bf skinner

0 Comments

bf skinner

Another way to prevent getting this page in the future is to use Privacy Pass. You may need to download version 2.0 now from the Chrome Web Store.
If you are on a personal connection, like at home, you can run an anti-virus scan on your device to make sure it is not infected with malware.

Once upon a time in the land of Psi there lived a very famous baker named Fred. Fred the baker was known from far and wide as the very best baker in the land. His skill at baking was unmatched for he could produce loaves of any size or shape — long and thin bread sticks, round Kaiser rolls, crescent-shaped croissants, twisted oval loaves, and so on. His famous motto was: “Give me the unkneaded dough and in time I can produce any kind of loaf of bread desired.” Fred called this process ‘shaping’.
This is a slightly revised version of a paper read to the Biennial Meeting of the Philosophy of Science Association Convention in Lansing, Michigan, on October 27, 1972. I am indebted to Gene D’Amour, John Hebert, Pat McKee and Bernie Rollin for reading and commenting on an earlier draft of this paper.

Dept. of Psychology, Harvard University, 33 Kirkland St., William James Hall, Cambridge, Mass. 02138.Search for more papers by this author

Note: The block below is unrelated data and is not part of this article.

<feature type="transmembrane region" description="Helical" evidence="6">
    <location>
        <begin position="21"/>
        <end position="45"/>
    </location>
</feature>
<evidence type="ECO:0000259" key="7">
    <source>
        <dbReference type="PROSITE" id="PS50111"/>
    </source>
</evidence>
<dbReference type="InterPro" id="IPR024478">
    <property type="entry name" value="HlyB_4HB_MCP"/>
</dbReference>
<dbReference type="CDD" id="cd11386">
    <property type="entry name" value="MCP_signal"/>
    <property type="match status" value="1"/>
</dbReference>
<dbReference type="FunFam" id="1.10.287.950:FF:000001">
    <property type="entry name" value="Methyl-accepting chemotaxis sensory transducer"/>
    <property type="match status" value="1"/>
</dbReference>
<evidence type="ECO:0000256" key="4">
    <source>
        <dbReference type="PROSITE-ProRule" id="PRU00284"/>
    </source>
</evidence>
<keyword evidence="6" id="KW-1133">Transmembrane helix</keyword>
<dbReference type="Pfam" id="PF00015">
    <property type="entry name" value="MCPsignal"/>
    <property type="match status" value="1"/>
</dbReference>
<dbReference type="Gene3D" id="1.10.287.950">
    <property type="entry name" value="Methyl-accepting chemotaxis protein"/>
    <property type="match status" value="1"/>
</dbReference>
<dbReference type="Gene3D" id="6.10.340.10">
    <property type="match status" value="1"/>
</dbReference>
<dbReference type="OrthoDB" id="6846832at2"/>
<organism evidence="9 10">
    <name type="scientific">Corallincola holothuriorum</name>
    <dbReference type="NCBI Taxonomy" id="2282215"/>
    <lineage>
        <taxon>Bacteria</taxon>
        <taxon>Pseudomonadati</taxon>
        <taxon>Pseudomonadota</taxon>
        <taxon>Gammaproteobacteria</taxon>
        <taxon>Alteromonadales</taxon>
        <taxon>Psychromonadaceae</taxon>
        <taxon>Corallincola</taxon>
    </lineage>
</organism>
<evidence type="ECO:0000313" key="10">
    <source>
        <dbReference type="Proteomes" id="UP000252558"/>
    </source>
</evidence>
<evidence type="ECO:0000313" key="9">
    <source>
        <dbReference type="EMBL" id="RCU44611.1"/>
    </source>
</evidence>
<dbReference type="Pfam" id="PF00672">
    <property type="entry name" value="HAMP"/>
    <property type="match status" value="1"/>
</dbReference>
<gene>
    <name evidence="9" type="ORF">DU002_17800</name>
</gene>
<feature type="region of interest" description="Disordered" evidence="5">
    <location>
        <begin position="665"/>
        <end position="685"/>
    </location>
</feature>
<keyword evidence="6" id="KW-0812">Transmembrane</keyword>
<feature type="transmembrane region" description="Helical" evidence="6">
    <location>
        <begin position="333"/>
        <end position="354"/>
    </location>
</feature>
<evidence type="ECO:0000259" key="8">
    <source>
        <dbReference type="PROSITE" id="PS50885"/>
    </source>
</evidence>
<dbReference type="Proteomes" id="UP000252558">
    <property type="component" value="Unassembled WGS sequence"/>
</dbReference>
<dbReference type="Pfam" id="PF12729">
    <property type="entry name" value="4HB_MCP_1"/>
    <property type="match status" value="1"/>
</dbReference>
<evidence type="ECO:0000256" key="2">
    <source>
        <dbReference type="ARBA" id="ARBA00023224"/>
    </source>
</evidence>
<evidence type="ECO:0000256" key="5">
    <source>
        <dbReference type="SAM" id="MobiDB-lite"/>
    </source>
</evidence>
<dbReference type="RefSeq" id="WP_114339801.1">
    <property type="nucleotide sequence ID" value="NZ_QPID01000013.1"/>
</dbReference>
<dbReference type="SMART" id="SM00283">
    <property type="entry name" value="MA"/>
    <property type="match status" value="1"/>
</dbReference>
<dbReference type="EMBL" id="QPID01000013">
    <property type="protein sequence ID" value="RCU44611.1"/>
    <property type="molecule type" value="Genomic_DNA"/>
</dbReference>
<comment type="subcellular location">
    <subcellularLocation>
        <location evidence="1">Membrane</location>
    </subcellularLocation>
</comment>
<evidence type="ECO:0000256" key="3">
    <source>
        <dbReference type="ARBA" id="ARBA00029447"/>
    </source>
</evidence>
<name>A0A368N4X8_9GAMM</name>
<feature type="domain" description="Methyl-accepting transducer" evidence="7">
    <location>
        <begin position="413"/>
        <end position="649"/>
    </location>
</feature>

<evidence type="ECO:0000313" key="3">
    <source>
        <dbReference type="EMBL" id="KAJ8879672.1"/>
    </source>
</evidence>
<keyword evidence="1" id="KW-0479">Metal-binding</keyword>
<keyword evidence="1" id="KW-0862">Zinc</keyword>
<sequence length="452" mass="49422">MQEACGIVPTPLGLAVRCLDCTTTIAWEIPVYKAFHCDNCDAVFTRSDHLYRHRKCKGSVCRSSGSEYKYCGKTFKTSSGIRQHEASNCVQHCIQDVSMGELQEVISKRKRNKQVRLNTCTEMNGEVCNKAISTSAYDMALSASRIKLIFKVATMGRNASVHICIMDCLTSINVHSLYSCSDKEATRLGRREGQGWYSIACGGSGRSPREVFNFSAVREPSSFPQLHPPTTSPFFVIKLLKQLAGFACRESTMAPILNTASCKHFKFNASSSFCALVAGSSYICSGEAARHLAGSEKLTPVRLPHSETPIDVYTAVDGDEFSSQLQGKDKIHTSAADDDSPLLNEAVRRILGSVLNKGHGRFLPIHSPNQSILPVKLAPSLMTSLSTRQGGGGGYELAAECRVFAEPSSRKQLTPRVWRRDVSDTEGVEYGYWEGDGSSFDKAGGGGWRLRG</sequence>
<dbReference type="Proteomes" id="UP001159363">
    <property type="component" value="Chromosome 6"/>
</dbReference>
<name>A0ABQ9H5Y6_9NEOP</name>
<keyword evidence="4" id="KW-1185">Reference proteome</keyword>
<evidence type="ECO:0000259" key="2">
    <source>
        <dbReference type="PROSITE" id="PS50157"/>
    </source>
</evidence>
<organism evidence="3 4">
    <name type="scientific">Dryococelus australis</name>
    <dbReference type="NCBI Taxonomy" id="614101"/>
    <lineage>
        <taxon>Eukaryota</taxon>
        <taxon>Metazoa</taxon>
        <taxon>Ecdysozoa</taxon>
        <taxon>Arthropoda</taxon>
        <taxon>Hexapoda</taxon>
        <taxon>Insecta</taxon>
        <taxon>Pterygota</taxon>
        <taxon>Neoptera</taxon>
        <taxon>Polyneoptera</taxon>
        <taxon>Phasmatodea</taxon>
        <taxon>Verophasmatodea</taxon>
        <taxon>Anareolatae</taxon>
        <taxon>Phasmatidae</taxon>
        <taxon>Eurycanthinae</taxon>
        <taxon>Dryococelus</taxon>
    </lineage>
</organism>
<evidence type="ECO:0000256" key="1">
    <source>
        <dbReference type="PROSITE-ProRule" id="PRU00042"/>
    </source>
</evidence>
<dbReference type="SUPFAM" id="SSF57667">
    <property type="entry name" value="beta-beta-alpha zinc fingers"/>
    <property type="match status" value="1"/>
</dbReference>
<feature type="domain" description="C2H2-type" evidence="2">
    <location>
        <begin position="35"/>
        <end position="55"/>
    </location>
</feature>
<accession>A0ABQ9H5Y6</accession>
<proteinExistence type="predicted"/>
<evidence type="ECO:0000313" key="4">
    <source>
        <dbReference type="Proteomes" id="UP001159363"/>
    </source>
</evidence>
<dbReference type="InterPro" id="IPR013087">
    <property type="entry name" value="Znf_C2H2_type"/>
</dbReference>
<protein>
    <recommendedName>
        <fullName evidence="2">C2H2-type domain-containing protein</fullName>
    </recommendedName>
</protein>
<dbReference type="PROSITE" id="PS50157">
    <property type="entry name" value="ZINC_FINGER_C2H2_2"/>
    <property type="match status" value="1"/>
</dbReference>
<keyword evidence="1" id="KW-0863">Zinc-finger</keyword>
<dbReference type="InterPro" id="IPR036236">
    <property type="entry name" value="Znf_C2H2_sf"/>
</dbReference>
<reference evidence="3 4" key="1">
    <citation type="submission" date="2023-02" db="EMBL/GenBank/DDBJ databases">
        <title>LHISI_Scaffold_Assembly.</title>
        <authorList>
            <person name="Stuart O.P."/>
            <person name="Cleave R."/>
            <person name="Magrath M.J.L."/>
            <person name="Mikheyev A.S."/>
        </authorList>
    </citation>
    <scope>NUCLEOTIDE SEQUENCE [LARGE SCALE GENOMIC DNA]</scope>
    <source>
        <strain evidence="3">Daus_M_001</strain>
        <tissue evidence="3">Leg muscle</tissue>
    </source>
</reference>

Dept. of Psychology, Harvard University, 33 Kirkland St., William James Hall, Cambridge, Mass. 02138.Search for more papers by this author

The behaviorism that cognitive scientists attack is a caricature, drawn primarily from the more polemical writings of J. B. Watson and B. F. Skinner. In this brief commentary, I discuss the fact that these writings, and especially Skinner’s offered the neocognitivists such a polar difference from their own position, that it was easier to ignore the distinction between behaviorism and neobehaviorism than to recognize it. I point out that there are factors in Skinner’s intellectual history that may account for the emergence of his more radical behaviorism out of what was essentially his own theoretical, neobehavioristic approach to the study of conditioning and learning.
Previous article in issue
Next article in issue

References:

http://link.springer.com/chapter/10.1007/978-94-010-2140-1_6
http://onlinelibrary.wiley.com/doi/10.1901/jeab.1966.9-213
http://www.sciencedirect.com/science/article/pii/000579169290002Z
http://www.retroreport.org/education/video/psychology-behaviorism-b.f.-skinner-and-social-media/